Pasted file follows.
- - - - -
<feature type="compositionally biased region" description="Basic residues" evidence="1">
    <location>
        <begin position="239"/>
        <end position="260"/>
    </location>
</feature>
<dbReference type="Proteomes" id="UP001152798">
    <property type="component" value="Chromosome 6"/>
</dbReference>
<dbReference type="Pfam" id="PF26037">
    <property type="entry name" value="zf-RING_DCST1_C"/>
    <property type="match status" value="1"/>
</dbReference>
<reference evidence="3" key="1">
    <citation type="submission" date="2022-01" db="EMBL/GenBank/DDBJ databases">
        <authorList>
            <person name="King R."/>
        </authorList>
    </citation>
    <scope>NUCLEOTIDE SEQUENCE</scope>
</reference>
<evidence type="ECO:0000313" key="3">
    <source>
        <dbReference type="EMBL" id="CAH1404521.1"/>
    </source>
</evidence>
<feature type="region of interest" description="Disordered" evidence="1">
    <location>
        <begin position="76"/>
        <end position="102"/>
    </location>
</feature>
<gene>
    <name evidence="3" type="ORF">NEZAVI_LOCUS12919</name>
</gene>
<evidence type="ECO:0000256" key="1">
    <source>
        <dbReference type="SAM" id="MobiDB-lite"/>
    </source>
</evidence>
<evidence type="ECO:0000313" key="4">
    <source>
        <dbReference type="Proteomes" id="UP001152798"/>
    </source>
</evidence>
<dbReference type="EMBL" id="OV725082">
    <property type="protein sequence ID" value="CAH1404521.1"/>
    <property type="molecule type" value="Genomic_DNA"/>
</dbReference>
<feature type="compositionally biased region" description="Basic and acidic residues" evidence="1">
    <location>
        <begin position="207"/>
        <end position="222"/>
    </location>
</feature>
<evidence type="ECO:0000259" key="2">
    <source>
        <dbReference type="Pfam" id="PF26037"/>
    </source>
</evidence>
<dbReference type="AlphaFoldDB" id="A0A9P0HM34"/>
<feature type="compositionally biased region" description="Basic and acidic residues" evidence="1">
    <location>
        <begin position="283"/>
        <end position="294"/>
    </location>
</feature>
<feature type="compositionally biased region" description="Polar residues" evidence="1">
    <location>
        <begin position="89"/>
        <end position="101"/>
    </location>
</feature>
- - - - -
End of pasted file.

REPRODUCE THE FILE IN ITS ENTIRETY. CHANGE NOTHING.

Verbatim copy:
<feature type="compositionally biased region" description="Basic residues" evidence="1">
    <location>
        <begin position="239"/>
        <end position="260"/>
    </location>
</feature>
<dbReference type="Proteomes" id="UP001152798">
    <property type="component" value="Chromosome 6"/>
</dbReference>
<dbReference type="Pfam" id="PF26037">
    <property type="entry name" value="zf-RING_DCST1_C"/>
    <property type="match status" value="1"/>
</dbReference>
<reference evidence="3" key="1">
    <citation type="submission" date="2022-01" db="EMBL/GenBank/DDBJ databases">
        <authorList>
            <person name="King R."/>
        </authorList>
    </citation>
    <scope>NUCLEOTIDE SEQUENCE</scope>
</reference>
<evidence type="ECO:0000313" key="3">
    <source>
        <dbReference type="EMBL" id="CAH1404521.1"/>
    </source>
</evidence>
<feature type="region of interest" description="Disordered" evidence="1">
    <location>
        <begin position="76"/>
        <end position="102"/>
    </location>
</feature>
<gene>
    <name evidence="3" type="ORF">NEZAVI_LOCUS12919</name>
</gene>
<evidence type="ECO:0000256" key="1">
    <source>
        <dbReference type="SAM" id="MobiDB-lite"/>
    </source>
</evidence>
<evidence type="ECO:0000313" key="4">
    <source>
        <dbReference type="Proteomes" id="UP001152798"/>
    </source>
</evidence>
<dbReference type="EMBL" id="OV725082">
    <property type="protein sequence ID" value="CAH1404521.1"/>
    <property type="molecule type" value="Genomic_DNA"/>
</dbReference>
<feature type="compositionally biased region" description="Basic and acidic residues" evidence="1">
    <location>
        <begin position="207"/>
        <end position="222"/>
    </location>
</feature>
<evidence type="ECO:0000259" key="2">
    <source>
        <dbReference type="Pfam" id="PF26037"/>
    </source>
</evidence>
<dbReference type="AlphaFoldDB" id="A0A9P0HM34"/>
<feature type="compositionally biased region" description="Basic and acidic residues" evidence="1">
    <location>
        <begin position="283"/>
        <end position="294"/>
    </location>
</feature>
<feature type="compositionally biased region" description="Polar residues" evidence="1">
    <location>
        <begin position="89"/>
        <end position="101"/>
    </location>
</feature>